personnel, and rubbish collection/disposal personnel.
An at-risk person may prevent contraction of certain infectious diseases by applying the 'cover-up,
wash and clean' strategy. This strategy requires a person to:
ensure that appropriate Personal Protective Equipment is worn, such as
long, durable gloves and protective eye-wear
ensure that they wash exposed areas thoroughly after working with or near
substances that might harbour infectious agents (such as waste, and
ensure that all Personal Protective Equipment, and other work tools, are
cleaned thoroughly after use, and that the work environment is kept as clean
as possible.
Hepatitis is inflammation of the liver which can be caused by viruses, bacteria, chemicals, alcohol
consumption, and some medications. There are a number of Hepatitis virus strains which currently
range from Hepatitis A (HAV) through to Hepatitis F.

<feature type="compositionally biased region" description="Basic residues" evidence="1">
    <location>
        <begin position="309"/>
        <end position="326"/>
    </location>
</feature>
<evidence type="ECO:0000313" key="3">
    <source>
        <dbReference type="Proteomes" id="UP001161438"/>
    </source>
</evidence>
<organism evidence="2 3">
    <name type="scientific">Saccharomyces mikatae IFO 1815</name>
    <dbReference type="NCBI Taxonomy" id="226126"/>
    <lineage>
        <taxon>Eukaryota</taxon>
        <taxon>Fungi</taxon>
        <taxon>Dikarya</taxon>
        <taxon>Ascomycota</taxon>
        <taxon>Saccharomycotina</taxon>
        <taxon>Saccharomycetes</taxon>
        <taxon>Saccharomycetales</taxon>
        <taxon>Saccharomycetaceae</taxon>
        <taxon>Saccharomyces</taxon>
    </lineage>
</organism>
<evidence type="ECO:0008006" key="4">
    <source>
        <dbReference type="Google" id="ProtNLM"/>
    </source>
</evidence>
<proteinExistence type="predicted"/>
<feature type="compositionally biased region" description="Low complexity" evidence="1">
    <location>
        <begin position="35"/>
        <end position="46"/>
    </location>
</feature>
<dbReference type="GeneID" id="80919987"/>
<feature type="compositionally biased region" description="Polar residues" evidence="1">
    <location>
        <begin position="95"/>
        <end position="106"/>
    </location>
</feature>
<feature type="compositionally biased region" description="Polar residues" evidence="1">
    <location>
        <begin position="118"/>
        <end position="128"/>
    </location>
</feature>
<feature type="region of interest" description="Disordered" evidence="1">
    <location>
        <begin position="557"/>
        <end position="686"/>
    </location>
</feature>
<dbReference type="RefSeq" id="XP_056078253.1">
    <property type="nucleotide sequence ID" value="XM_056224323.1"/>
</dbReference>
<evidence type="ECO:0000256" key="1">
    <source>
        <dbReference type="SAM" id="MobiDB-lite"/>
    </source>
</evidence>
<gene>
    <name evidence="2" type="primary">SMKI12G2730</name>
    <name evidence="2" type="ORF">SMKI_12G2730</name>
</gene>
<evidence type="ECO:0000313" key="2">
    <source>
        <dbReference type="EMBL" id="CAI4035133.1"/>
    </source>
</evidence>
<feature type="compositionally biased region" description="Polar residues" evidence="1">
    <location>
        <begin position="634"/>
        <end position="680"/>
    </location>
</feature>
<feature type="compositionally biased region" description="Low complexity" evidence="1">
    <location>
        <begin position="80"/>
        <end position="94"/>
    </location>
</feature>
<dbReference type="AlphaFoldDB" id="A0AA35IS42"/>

Human Immunodeficiency Virus
Twinrix vaccine (normally a three (3) dose course) provides
long lasting protection.
(HIV) is the name of the virus that causes Acquired
Immunodeficiency Syndrome.
There is no vaccine available for HIV.
Leptospirosis (Also known as Weil’s or Canecutters Disease) is a disease caused by the
bacterium leptospira. It is contracted when grazed or cut skin is infected by animal urine or other
animal fluid, or soil or water which is contaminated with urine or other animal fluid.
There is the possibility of implementing animal vaccination
which reduces the shedding of bacteria.
Apply the “cover up, wash and clean” strategy
Q Fever is an infectious disease caused by the bacterium coxiella burnetii. Humans become
infected through direct contact and/or inhalation of dust particles containing farm animal fluids,
such as blood and faeces.
Educate at-risk individuals and ensure respiratory protection
is used. A vaccine is available from the Queensland Public
Health Unit. Apply the “cover up, wash and clean” strategy
Tetanus is caused by a toxin produced by the bacterium clostridium tetani. These bacteria are
found in soil, dust and manure and can contaminate wounds, producing a toxin which causes the
symptoms of tetanus.
Vaccination is the best protection and treatment; a booster
may be required at age 50. Apply the “cover up, wash and
clean” strategy.